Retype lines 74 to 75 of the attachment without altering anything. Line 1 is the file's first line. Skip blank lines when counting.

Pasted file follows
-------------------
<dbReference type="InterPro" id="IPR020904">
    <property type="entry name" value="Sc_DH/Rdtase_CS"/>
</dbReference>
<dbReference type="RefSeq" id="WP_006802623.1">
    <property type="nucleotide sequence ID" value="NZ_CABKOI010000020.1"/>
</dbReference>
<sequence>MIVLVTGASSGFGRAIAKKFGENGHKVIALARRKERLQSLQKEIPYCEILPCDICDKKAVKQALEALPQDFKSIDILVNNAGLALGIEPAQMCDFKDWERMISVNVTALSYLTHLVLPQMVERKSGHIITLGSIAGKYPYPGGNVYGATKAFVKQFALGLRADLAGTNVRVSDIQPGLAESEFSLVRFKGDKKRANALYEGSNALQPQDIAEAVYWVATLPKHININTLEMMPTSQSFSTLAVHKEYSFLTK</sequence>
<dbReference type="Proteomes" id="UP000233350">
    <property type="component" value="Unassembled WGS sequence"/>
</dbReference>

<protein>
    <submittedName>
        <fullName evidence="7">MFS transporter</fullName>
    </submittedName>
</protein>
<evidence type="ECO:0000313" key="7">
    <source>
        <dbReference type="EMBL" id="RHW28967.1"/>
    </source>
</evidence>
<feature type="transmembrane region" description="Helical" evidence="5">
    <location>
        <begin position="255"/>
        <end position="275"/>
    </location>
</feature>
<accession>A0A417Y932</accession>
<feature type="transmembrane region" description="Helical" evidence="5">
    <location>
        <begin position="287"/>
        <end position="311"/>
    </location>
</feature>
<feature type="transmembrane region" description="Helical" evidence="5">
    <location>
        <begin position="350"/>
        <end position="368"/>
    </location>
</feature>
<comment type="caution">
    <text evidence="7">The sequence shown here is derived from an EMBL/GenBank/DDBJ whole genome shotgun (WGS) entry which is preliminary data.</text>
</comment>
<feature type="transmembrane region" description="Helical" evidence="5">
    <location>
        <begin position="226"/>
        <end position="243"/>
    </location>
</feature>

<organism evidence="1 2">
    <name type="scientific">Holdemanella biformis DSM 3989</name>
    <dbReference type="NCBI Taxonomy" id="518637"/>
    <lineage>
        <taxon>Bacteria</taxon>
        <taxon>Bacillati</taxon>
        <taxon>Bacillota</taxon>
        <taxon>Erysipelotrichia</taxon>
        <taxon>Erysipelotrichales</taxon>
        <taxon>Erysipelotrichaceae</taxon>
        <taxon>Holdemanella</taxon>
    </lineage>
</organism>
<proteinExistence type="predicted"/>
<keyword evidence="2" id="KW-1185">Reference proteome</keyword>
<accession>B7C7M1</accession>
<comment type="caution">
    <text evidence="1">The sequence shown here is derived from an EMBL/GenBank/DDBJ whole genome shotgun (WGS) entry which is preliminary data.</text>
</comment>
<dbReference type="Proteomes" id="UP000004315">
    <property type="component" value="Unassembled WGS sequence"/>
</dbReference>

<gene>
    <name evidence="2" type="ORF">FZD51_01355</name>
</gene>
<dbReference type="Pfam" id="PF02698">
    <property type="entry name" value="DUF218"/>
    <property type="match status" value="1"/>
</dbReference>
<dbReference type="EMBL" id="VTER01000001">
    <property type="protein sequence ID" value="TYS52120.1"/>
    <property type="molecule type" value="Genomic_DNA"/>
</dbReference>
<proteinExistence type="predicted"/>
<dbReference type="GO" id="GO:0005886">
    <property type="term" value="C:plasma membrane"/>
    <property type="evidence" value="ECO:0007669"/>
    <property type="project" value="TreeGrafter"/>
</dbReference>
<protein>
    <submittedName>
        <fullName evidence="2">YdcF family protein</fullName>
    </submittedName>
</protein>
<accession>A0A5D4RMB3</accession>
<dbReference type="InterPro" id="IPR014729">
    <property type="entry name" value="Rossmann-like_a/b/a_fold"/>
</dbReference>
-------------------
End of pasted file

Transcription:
<dbReference type="Pfam" id="PF02698">
    <property type="entry name" value="DUF218"/>